Cage Setup


  • Sugar gliders require relatively large enclosures. They are nocturnal, and in the enclosure is where they will likely spend most of their waking hours. Therefore, they need to have adequate space and stimulation.
  • Bar spacing on cages should not be larger than .5 inches. Bars that are spaced further apart than this will allow gliders to slip through and escape. Because of this, most ferret cages will not be suitable for gliders
  • Many accidental glider deaths happen because gliders escape the cage. Buy a high quality cage.
  • Doors that slide up and/or do not latch need to be fastened closed. We recommend plastic zip ties for this. If they are not fastened, gliders can escape.
  • Cage doors are very important. You want a cage with doors that are large enough to fit large objects in them, and that allow you to easily reach all parts of the cage when they are open.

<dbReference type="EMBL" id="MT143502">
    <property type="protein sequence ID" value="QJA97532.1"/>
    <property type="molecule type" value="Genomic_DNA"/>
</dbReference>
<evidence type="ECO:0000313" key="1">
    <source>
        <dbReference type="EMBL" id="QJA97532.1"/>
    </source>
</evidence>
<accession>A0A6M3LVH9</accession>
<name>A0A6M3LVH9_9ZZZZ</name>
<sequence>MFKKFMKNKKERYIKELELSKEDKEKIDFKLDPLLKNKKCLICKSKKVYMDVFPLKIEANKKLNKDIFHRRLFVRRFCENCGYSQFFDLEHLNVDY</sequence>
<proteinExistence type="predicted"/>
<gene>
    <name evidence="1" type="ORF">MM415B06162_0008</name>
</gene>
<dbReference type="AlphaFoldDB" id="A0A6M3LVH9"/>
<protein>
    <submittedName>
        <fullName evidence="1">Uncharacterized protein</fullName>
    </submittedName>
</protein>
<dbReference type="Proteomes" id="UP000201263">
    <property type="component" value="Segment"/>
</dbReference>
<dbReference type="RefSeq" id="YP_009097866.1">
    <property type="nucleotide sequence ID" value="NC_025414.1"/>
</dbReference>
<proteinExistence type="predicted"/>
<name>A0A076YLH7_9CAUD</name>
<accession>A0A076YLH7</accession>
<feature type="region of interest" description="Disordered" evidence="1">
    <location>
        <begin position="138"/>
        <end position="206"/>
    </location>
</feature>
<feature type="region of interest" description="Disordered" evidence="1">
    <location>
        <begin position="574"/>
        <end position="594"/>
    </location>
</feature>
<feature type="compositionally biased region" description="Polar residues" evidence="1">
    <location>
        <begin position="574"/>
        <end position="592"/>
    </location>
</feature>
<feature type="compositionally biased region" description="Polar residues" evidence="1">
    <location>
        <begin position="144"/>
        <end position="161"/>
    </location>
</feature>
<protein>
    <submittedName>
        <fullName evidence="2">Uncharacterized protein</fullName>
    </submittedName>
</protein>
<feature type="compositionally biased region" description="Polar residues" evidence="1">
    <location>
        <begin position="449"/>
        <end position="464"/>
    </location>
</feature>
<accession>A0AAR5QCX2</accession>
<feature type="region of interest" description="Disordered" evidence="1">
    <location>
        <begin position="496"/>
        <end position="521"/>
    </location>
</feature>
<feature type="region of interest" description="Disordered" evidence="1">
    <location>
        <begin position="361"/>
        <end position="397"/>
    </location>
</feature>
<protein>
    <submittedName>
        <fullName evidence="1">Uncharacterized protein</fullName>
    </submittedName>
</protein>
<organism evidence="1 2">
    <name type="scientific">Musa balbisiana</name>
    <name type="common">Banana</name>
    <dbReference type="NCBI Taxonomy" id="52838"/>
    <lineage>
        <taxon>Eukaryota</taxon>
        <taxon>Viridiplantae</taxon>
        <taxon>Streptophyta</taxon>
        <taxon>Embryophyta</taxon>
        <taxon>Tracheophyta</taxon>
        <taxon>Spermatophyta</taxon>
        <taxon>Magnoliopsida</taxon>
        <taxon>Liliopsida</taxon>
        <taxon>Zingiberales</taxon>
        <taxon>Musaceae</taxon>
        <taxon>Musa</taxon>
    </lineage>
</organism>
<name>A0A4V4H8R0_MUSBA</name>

• Choose an enclosure that is easy to clean. Pay attention to door size. A cage with large doors will be provide a much easier ownership experience than small doors.
  • Purchase a cage that has bars on the top also. You will want to hang items from the top of your cage – a cage with a solid metal or plastic roof is not ideal.
  • Cage covers can help a lot with bonding and temperament in gliders. Covering the top, back, and sides, but leaving the front open, helps the gliders to feel more secure. We recommend a fleece cage cover or simply draping fleece fabric over the cage.



(Please note it’s the CRITTER nation, not the FERRET nation)